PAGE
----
Propofol vs. Midazolam-based Balanced Propofol for Nonanesthesiologist Moderate Sedation in Colonoscopy (MIDAPROP)
Nonanesthesiologist administration of propofol for sedation is actually a field of growing interest for endoscopists, as demonstrated by recent American and European guidelines on this issue. Propofol is a hypnotic drug with rapid onset and offset of action. Used as a single agent, it is commonly titrated to deep sedation, whereas balanced propofol sedation (BPS), which combines propofol with small doses of a benzodiazepine and/or an opioid, can be successfully titrated to moderate sedation. However, nonanesthesiologists propofol administration remains controversial on account of the possibility of deep sedation/general anesthesia related adverse events. On the other hand, the use of longer elimination half-life drugs, such as opioids and benzodiazepines, may theoretically prolong sedation and recovery.
Up to date, no study has addressed a head-to-head comparison of both regimens administered by non-anesthesiologists and titrated to moderate sedation.
This study aims to evaluate the impact on propofol sedation of premedication with a fixed dose of midazolam (2 mg)2 minutes before propofol administration targeted to moderate sedation, in terms of depth of sedation, recovery times, safety and satisfaction.
The onset of sedative action of midazolam has been reported to be 1-2.5 minutes and the peak effect of midazolam occurs 8-12 minutes. Taking into account that colonoscopy usually lasts a minimum of 15-20 minutes, our hypothesis is that synergy between propofol and midazolam may increase the depth of sedation through the initial phases of the procedure, diminishing propofol requirements, but not prolonging significantly recovery times.
|Study Design:||Allocation: Randomized
Endpoint Classification: Safety/Efficacy Study
Intervention Model: Parallel Assignment
Masking: Double Blind (Subject, Caregiver)
Primary Purpose: Treatment
|Official Title:||Phase 4, Prospective, Randomized, Double-blinded, Placebo-controlled Study Comparing Propofol vs. Midazolam Plus Propofol for Nonanesthesiologist Targeted Moderate Sedation in Outpatient Colonoscopy|
- Level of sedation throughout the entire procedure [ Time Frame: 3 months ] [ Designated as safety issue: No ]
- Duration of recovery after the endoscopic procedure [ Time Frame: 3 months ] [ Designated as safety issue: No ]
- Rate of sedation-related complications during the procedure and the recovery phases [ Time Frame: 3 months ] [ Designated as safety issue: No ]
- Rate of patients and physician satisfaction with sedation [ Time Frame: 3 months ] [ Designated as safety issue: No ]
|Study Start Date:||June 2011|
|Study Completion Date:||December 2011|
|Primary Completion Date:||October 2011 (Final data collection date for primary outcome measure)|
|Active Comparator: Midazolam balanced propofol sedation||
Midazolam (5 mg/5 mL) 2 mg before standard propofol induction (0.5-1.5 mg/Kg) and boluses-based sedation during colonoscopy, targeted to a moderate sedation level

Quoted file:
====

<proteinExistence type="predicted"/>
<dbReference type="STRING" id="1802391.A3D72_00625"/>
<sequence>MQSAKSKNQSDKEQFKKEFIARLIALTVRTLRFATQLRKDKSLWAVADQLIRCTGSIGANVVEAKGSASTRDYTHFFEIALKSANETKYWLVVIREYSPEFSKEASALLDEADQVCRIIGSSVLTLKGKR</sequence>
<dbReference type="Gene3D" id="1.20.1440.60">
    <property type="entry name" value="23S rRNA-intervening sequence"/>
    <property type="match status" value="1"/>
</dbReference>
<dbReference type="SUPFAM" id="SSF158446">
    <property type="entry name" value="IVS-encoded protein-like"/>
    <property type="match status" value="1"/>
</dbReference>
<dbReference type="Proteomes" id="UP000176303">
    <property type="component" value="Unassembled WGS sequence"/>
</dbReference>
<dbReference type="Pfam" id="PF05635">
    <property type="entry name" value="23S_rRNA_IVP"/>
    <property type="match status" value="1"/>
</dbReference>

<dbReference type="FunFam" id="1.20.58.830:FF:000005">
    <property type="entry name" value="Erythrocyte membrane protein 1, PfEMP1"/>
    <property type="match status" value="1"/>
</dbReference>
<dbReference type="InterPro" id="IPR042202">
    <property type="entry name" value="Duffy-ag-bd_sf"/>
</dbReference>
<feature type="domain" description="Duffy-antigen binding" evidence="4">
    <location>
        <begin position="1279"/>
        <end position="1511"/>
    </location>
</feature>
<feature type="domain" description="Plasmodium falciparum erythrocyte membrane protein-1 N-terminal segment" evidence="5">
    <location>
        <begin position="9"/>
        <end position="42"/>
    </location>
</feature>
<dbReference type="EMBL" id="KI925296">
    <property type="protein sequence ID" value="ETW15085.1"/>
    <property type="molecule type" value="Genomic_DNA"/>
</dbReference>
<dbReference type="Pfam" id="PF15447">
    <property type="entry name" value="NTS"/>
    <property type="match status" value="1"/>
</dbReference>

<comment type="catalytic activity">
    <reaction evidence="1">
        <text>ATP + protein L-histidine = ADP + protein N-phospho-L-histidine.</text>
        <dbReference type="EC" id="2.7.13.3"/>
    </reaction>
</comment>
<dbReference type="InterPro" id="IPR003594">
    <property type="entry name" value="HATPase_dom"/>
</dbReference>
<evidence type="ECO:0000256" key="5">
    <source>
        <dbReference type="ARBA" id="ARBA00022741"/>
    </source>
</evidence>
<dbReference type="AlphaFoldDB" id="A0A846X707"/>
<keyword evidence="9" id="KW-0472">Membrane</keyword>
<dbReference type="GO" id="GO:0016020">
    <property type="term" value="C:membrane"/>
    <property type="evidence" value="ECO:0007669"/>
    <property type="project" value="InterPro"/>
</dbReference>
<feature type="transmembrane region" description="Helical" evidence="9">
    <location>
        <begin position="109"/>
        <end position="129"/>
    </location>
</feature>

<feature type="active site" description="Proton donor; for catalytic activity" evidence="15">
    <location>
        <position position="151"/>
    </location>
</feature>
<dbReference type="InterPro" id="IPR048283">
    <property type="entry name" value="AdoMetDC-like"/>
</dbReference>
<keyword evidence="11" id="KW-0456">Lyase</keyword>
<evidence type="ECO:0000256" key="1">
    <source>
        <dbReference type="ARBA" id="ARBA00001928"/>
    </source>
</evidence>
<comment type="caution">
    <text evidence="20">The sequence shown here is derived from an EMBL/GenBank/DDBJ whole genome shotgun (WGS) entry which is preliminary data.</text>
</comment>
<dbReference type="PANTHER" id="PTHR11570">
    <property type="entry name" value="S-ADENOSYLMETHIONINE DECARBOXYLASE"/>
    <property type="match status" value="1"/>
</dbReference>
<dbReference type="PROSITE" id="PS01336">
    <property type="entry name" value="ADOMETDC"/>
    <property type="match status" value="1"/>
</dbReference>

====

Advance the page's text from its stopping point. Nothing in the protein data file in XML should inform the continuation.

|Placebo Comparator: Single-agent propofol sedation||
Placebo (normal saline 2 ml) before standard propofol induction (0.5-1.5 mg/Kg) and boluses-based sedation during colonoscopy, targeted to a moderate sedation level
Justification of the study:
Nonanesthesiologist administration of propofol is controversial owing to deep sedation concerns. One of the latest therapeutic innovations on this issue has been the development of balanced propofol sedation, which consists of adding low doses of opioids or benzodiazepins. Several studies have recently demonstrated that BPS allows successfully moderate sedation, maintains a reversible drug component, reduces the total dose of propofol even by more than 50% without increasing adverse events and maintains high levels of physician and patient satisfaction, even for advanced endoscopic procedure. However, recovery may be prolonged by using midazolam or meperidine as they have a longer elimination half-life than propofol has.
Up to date, nonanesthesiologist administration of propofol and BPS, using either midazolam or fentanyl, for outpatient colonoscopy have been compared in a single non-placebo controlled randomized trial (VanNatta and Rex, 2006). In this study, the authors obtained shorter recovery times with BPS compared to propofol alone, in contrast with the expected on account of pharmacokinetics. These results can be easily understood yet single-agent propofol was titrated to deep sedation, whereas BPS was titrated to moderate sedation.
Therefore, it is necessary to make a randomized, double-blinded, placebo-controlled trial to directly compare both sedation regimens targeted to a similar moderate level of sedation. The results of this study will conclude which should be the first line treatment for moderate sedation in colonoscopy, providing further insight in drug synergy and its impact on the depth of sedation and recovery times
|Hospital San Pedro de Alcantara|
|Caceres, Spain, 10003|
|Principal Investigator:||Javier Molina-Infante, MD||Hospital San Pedro de Alcantara, Caceres, Spain|